Knee Arthritis & Knee Replacement

Arizona Orthopedic Surgery Solutions for Knee Arthritis & Knee Replacement

Table of Contents - Knee Arthritis & Knee Replacement
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    What is Knee Arthritis & Knee Replacement

    Arthritis is swelling within a joint, in this case, the knee. Discomfort, pain, inflammation, and rigidness are the most common symptoms of arthritis. Depending on the severity of arthritis, a partial or total replacement may be necessary. There are three common types of knee arthritis being osteoarthritis, rheumatoid arthritis, and posttraumatic arthritis. Osteoarthritis, known as “wear and tear” arthritis, progresses gradually with increased discomfort as time goes on. Rheumatoid arthritis affects the same joints, meaning both knees will have arthritis pain. As rheumatoid arthritis is “autoimmune,” even healthy cartilage and ligaments will be struck by the immune system. Posttraumatic arthritis is inflammation and caused by a significant knee injury. Bone fractures, ligament tears, and muscle tears can all cause posttraumatic arthritis later on in life.

    Knee Arthritis & Knee Replacement Diagnosis

    A doctor will ask about your medical history and when the pain in your knee(s) originated. A physical examination will be performed to look for where the joint inflammation sits specifically as well as redness and warmth. Sensitivity to the knee(s), range of both passive/assisted and active/self-directed motion, along with the stability of the joint will be noted. Doctors will want to see how much pain is inflicted upon the knee when standing and if the posture while walking is impaired. A doctor will additionally make sure any muscles, tendons, and ligaments around the knee haven’t been injured while looking for crepitus, a grinding feeling within the joint caused by movement, is not apparent. It is important to know if there are any other joints adding to the pain or experiencing the same pain, which is a sign a patient may have rheumatoid arthritis. An x-ray can help identify changes in bone and growth of bone spurs while an MRI or CT scan will define the state of bones and soft tissues.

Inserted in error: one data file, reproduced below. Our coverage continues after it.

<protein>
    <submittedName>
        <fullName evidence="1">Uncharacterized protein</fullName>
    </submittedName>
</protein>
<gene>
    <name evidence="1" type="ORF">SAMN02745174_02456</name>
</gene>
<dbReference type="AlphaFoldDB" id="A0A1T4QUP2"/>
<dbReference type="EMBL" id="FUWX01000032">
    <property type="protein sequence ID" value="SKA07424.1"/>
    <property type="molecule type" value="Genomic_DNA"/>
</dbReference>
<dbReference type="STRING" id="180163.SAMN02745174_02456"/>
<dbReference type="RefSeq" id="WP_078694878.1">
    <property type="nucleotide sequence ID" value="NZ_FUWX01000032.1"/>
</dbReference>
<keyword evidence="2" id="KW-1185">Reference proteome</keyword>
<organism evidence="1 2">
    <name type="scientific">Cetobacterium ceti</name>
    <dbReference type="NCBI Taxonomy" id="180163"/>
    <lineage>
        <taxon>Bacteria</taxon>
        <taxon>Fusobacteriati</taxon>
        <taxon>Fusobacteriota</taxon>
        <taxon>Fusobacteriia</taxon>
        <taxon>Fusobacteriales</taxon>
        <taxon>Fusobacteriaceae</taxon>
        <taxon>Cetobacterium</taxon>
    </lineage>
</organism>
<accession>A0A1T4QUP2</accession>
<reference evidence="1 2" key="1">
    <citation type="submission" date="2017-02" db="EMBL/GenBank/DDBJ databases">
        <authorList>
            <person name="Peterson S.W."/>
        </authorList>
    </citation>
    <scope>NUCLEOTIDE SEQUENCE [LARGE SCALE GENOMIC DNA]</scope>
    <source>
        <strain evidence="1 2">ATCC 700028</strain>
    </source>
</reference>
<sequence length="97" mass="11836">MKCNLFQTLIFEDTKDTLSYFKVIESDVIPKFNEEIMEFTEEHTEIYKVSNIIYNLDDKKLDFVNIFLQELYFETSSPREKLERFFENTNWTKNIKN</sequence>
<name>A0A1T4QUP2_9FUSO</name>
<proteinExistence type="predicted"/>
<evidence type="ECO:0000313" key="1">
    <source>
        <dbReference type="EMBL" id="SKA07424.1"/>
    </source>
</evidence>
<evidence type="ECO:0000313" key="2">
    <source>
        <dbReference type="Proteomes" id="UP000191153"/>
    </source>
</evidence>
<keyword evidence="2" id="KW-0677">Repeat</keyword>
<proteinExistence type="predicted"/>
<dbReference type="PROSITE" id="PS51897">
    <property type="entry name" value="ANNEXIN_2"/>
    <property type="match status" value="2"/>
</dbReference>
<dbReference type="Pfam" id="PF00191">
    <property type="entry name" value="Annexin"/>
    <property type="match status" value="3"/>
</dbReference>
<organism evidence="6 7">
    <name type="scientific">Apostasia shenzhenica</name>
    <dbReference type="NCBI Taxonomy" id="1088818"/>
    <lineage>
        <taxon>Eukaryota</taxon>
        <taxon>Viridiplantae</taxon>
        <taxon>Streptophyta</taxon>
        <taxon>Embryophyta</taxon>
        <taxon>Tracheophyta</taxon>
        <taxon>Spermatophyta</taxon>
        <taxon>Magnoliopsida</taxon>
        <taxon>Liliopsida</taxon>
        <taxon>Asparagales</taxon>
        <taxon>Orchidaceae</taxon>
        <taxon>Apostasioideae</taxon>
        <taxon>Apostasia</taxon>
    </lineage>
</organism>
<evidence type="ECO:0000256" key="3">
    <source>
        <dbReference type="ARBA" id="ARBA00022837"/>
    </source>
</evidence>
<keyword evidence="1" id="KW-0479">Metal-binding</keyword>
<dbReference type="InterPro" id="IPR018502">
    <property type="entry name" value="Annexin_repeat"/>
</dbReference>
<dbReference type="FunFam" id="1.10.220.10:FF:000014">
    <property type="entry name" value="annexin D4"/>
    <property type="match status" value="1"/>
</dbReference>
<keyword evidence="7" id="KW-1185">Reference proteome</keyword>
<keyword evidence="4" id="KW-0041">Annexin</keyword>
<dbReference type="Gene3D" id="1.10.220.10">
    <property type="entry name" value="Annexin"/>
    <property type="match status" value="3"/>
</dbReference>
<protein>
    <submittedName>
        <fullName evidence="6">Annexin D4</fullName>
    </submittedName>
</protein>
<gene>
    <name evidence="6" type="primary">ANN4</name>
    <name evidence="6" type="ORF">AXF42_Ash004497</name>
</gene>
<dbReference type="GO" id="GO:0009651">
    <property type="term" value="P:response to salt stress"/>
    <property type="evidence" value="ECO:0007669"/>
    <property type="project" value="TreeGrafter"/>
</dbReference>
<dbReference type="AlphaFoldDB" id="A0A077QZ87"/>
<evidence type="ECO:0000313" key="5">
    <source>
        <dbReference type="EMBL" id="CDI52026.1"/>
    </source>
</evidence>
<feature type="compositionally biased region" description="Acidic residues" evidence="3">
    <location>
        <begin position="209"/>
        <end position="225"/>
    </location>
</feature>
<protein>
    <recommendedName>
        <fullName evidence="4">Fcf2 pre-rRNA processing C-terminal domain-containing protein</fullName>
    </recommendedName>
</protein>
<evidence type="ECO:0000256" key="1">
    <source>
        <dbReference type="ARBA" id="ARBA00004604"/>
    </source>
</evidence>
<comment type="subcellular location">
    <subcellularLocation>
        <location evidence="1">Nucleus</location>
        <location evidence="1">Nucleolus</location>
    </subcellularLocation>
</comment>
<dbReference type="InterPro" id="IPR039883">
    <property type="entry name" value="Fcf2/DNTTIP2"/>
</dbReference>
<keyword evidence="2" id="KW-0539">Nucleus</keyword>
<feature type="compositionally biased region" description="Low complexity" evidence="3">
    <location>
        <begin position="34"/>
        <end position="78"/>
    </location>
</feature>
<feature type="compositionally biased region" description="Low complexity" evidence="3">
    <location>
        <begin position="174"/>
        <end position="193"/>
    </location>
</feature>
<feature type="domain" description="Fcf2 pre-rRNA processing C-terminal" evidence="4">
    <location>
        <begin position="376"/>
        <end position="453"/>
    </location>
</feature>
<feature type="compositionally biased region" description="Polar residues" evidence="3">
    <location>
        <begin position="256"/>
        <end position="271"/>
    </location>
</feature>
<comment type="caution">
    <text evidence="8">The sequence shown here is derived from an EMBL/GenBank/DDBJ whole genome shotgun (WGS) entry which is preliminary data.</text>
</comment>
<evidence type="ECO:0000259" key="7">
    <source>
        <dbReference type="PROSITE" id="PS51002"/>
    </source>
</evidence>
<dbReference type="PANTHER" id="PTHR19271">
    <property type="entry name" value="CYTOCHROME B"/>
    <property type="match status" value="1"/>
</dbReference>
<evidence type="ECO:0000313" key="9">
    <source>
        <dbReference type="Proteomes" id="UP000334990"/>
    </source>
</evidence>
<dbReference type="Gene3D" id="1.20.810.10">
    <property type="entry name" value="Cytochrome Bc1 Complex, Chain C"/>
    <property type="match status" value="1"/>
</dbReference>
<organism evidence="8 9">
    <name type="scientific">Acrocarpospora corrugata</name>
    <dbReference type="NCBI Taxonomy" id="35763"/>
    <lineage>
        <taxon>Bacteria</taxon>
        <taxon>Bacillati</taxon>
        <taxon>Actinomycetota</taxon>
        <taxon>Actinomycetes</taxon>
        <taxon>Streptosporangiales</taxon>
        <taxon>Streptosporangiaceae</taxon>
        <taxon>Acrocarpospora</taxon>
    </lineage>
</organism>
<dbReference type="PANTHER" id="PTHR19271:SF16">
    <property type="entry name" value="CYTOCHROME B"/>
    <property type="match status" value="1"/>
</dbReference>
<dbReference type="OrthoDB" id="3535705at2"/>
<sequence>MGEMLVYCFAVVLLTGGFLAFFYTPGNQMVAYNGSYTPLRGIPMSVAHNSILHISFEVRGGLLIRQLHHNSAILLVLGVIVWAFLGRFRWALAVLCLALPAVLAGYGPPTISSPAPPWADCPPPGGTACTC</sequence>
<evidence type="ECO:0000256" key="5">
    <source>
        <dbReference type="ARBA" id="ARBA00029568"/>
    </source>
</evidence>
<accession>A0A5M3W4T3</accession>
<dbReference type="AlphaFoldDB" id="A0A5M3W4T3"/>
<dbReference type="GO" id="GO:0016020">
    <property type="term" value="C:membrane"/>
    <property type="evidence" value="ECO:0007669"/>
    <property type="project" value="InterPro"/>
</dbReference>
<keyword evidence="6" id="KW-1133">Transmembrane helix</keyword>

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    Knee Arthritis & Knee Replacement Treatment - Non Surgical

    You may need to change from high-impact to low-impact activities, such as biking and swimming. Eating a nutritious diet and maintaining a healthy weight can help alleviate the stress exerted upon the knees. Certain stretches paired with other physical therapy exercises will improve the range of motion while also making the muscles stronger. Insoles and orthotics, a knee brace, and even a walker or cane can help the afflicted knee. Applying heat and ice with topical creams can help relieve acute pain with nonsteroidal anti-inflammatory medication. Glucosamine and chondroitin are dietary supplements to help ease pain. A Viscosupplementation may be used to enhance the quality of the joint’s synovial fluid. For severe inflammation, a Cortisone injection can be used with a maximum of three or four injections per year. The onset of rheumatoid arthritis may be combatted with disease-modifying anti-rheumatic drugs (DMARDs). Acupuncture, magnetic pulse therapy, platelet-rich plasma (PRP), and stem cell injections are alternative treatment options with varying efficacy.

    Knee Arthritis & Knee Replacement Treatment - Surgical

    An arthroscopy can be used to see inside the knee joint and diagnose issues. Arthroscopy is typically used to repair a degenerative meniscal tear when associated with osteoarthritis. Cartilage grafting is where strong cartilage is taken from another part of the knee or a cadaver to replace a small section of damaged articular cartilage. Cartilage grafting is usually offered for younger patients with minimal cartilage damage. A synovectomy can be performed, taking all the ruined cartilage out to release pain and inflammation. An osteotomy will take pressure off the joint by cutting and redesigning the tibia, shinbone, or femur, thighbone. An osteotomy is recommended for osteoarthritis caught early with enriched knee function. In most severe cases, a partial or total knee replacement, known as arthroplasty, can be performed. This operation is where all impaired bone and cartilage is taken out and replaced with metal or plastic replicas of the joint.

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